Career Choice: Energy Engineers

Career Choice: Energy Engineers
  • Type: Career Type
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    More than 1.6 million engineers are employed in the United States, a position that the U.S. Bureau of Labor Statistics says offers among the highest levels of pay for workers who possess a bachelor’s degree.

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Energy jobs for engineers.

The BLS lists 17 different sub-categories for engineers, people who work energy related projects such as green technology. [1] If you’re in college and your major is engineering, then know that the average salary for an energy engineer is $89,560 as of May 2009 according to O*NET OnLine. [2]

Duties

Energy engineers work on a variety of projects designed to conserve energy including heating, ventilation and air-conditioning systems; lighting systems; air quality; building design and construction; and remodeling. Such engineers are tasked with the responsibility of identifying ways to save energy; conduct energy audits; perform energy modeling; conduct job site observations; inspect or monitor energy systems; evaluate construction design and work with other engineers to tackle projects from conception to completion.

Education

Most energy engineers hold at least a bachelor’s degree or a master’s degree. Some 69 percent have a bachelor’s degree, 12 percent have a master’s degree and 8 percent have at least some college according to O*NET. Most engineers have a degree in engineering, requiring the completion of courses in science, mathematics, lab work, besides taking unrelated courses such as humanities and social sciences. Membership in the Association of Energy Engineers can raise your visibility, enabling you to connect with more than 14,000 professionals in over 83 countries. Such engineers are skilled in alternative energy, renewable energy, power generation, energy services and sustainability. [3]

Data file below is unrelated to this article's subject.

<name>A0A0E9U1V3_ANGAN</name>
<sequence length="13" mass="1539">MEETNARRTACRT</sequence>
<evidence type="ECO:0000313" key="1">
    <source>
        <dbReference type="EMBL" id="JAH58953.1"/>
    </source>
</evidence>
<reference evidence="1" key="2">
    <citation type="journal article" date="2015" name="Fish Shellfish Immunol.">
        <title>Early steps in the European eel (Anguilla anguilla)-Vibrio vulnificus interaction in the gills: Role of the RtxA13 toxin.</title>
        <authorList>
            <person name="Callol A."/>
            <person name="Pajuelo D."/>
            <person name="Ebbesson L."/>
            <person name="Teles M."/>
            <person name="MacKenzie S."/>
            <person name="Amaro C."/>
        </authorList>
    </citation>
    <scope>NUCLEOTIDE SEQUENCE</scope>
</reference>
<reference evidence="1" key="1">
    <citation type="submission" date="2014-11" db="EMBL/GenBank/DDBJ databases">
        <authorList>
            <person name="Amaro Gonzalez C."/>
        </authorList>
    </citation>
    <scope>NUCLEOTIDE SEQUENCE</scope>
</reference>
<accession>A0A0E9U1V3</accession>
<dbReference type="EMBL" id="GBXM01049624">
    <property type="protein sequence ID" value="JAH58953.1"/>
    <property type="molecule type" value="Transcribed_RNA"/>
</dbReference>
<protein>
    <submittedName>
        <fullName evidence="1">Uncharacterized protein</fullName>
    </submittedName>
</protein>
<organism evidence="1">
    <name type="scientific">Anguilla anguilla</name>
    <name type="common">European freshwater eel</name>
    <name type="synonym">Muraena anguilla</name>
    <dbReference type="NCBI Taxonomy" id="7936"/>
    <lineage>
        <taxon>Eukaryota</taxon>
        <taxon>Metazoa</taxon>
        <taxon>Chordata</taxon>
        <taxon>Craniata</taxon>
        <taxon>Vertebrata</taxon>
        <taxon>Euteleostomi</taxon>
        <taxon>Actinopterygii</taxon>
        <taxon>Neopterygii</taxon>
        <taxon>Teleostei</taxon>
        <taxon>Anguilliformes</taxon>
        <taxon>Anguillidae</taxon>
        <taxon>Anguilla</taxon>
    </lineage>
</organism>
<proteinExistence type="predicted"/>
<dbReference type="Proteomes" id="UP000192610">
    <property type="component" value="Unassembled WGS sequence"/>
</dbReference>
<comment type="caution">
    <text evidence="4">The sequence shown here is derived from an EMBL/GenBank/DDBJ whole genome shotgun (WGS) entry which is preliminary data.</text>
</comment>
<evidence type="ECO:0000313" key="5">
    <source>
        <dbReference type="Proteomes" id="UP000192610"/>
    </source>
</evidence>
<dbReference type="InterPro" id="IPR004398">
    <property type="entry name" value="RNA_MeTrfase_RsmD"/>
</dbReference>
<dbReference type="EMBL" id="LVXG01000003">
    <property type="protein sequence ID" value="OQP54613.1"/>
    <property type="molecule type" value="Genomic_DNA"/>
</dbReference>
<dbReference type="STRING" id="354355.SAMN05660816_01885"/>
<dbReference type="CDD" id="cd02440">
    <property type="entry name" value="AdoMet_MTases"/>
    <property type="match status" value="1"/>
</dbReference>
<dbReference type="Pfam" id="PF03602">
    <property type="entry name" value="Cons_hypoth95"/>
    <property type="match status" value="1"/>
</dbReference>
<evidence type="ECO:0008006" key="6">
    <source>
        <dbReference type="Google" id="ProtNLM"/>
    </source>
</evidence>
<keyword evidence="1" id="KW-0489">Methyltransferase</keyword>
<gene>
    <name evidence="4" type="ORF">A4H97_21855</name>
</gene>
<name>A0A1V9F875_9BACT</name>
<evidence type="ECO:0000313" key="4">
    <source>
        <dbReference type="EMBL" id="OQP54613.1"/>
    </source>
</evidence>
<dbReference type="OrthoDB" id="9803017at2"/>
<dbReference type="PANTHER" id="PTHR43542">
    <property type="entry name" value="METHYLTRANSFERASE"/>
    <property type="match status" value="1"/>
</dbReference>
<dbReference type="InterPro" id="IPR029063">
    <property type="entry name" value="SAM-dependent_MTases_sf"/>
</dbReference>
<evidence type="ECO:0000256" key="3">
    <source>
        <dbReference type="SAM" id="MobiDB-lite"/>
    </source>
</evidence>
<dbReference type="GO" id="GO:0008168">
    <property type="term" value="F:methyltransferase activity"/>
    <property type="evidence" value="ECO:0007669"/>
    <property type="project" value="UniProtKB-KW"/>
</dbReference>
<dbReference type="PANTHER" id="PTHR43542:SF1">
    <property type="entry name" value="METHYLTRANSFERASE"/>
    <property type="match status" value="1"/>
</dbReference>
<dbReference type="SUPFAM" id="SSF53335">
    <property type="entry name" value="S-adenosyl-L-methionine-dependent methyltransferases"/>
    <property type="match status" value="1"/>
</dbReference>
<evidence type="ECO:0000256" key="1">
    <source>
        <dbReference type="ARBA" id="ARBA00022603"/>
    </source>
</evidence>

Salary

The BLS lists the starting salary for engineers as around $50,000, depending on the job classification. Your beginning salary may be higher based on your employer, your skills and education and other factors such as job location. Engineers can command high salaries, earning well over $100,000 at some point in their careers. For example, electrical engineers in the top 10 percentile average $125,810 per year. Some engineers earn in excess of $80 per hour or $166,400 per year.

Opportunities

As of 2008, O*NET Online lists 183,000 people employed as energy engineers. Projected growth from 2008 to 2018 is expected to range from 7 to 13 percent, which is about the average for all jobs. Your opportunities may be good particularly if you’re analytical, inquisitive, creative and detail oriented. The push to “green technology” can also increase demand for your services.

References

[1] U.S. Bureau of Labor Statistics: Occupational Outlook Handbook, 2010-11 Edition; Engineers; May 2010

[2] O*Net OnLine: Energy Engineers; May 2009

[3] The Association of Energy Engineers: Home

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